י״ז במרחשון ה׳תשע״ח (November 6, 2017)

Sanhedrin 113a-b: The Symbol of Yeriho

When the Children of Israel entered the Land of Israel after 40 years in the desert, the first city that they encountered and conquered was Yeriḥo (see Sefer Yehoshua chapter 6). Having defeated this first Canaanite city, Yehoshua declared that the city was to remain a symbol, and no one could rebuild it, cursing anyone who tried to do so with the death of his children (Yehoshua 6:26).

In fact, the navi later relates that there was a later attempt to reestablish the city of Yeriḥo. In Sefer I (16:34) we find that in the time of King Aḥav a man named Ḥiel Beit-HaEli built the city of Yeriḥo, and that when he began his oldest child, Aviram passed away and when he completed the city his youngest son, Seguv, died as well.

It is interesting to note that the Gemara assumes that the city built by Ḥiel Beit-HaEli was not built on the ruins of the original city of Yeriḥo, rather that he built a different city, giving it that name. According to the Gemara, Yehoshua’s original curse included both a situation where the destroyed city would be rebuilt with another name, or a situation where another city would be built that would be called by the name of Yeriḥo. The Talmud Yerushalmi explains that the Yeriḥo built by Ḥiel could not have been the original city, since Ḥiel was living under the rule of King Aḥav in the Northern Kingdom of Israel, while the original city of Yeriḥo was located in the Southern Kingdom of Yehuda.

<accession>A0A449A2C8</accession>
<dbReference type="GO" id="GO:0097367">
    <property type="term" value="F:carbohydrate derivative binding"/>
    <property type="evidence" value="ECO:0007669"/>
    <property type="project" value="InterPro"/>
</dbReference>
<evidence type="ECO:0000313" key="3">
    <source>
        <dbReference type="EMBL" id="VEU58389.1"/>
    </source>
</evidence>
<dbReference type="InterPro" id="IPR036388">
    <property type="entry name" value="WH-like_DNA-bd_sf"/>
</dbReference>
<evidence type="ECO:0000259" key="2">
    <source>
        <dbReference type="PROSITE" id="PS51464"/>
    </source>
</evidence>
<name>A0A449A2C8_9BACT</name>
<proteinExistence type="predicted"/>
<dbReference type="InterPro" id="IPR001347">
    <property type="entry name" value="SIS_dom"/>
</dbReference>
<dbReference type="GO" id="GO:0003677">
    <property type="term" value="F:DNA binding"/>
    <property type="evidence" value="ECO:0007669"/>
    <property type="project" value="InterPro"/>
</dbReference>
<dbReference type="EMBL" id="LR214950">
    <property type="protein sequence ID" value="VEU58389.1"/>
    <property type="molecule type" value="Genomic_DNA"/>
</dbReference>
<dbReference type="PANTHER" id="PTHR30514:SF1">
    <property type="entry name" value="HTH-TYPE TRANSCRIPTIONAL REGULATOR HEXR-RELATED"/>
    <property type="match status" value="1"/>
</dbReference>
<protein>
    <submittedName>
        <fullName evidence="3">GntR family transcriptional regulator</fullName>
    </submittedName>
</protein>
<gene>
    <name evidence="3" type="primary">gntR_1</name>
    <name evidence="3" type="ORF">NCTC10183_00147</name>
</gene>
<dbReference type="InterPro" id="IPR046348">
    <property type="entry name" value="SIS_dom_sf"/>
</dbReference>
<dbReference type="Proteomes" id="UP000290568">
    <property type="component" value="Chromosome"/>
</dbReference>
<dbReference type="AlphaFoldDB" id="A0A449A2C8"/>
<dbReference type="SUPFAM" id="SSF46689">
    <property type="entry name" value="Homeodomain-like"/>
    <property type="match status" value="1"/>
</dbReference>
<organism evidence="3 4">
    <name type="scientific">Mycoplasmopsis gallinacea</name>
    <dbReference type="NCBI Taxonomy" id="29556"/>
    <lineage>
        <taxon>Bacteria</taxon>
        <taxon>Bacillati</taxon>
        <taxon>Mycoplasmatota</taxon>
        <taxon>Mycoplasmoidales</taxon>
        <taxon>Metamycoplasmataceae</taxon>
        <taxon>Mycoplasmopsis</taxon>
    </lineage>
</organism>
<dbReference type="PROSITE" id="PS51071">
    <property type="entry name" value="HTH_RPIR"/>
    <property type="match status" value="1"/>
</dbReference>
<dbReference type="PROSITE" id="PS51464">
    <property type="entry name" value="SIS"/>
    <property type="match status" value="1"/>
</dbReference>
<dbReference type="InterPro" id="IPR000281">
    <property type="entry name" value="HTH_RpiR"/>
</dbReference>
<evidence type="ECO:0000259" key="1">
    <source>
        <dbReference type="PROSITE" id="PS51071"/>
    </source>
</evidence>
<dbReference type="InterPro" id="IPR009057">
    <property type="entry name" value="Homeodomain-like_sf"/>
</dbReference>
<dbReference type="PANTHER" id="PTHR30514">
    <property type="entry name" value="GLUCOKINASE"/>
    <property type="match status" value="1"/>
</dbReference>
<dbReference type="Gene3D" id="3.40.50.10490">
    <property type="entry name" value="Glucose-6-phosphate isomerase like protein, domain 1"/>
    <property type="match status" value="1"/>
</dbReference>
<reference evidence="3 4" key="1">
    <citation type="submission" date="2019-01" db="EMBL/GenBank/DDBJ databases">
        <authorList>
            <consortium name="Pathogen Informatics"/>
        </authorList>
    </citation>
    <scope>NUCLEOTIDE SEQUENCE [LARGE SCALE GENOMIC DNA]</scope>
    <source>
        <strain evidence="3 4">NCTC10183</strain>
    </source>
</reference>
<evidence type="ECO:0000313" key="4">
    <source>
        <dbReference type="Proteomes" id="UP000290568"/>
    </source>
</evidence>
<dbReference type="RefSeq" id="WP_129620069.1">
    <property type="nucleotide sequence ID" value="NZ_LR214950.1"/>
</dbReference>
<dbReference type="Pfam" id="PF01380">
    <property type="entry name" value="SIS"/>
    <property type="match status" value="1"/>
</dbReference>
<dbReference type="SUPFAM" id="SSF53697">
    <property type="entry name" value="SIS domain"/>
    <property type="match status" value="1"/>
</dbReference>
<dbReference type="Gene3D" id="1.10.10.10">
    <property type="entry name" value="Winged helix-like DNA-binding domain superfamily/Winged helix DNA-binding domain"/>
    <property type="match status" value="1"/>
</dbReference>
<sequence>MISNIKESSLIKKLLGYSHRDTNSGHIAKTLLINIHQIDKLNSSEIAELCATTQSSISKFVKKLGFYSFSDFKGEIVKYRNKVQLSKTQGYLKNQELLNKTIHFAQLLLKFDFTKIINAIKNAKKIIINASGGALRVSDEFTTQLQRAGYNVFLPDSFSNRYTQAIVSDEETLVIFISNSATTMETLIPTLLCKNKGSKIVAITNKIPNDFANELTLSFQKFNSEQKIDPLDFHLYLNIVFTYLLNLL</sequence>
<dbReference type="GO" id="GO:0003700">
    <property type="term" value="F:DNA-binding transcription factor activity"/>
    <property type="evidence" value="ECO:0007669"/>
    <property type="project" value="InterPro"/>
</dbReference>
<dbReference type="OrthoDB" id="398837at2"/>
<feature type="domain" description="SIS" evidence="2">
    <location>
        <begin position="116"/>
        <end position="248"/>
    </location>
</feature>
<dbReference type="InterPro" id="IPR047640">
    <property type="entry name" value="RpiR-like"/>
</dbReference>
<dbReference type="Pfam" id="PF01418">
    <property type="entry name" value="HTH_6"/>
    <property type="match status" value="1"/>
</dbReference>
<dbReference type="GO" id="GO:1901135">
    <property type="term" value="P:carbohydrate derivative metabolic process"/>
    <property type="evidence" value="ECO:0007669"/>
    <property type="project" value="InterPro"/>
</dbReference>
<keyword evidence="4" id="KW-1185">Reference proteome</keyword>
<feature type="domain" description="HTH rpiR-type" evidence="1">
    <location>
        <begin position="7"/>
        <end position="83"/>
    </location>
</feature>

The entrance of Israel into the Land of Canaan was not merely the capture of land from the local tribes, rather it was a total rejection of the values and mores of a Canaanite culture that celebrated cultic religious beliefs that included the murder of children to the god Molekh and ritualistic sexual harlotry in the service of the god Ba’al. The destruction of the city of Yeriḥo and the oath to leave the city in a state of ruin symbolized the aim of the Israelites to uproot these pagan practices. With the reestablishment of Canaanite rituals by King Aḥav, it appears that Ḥiel Beit-HaEli wanted to reject that symbolism by rebuilding the original Canaanite city.

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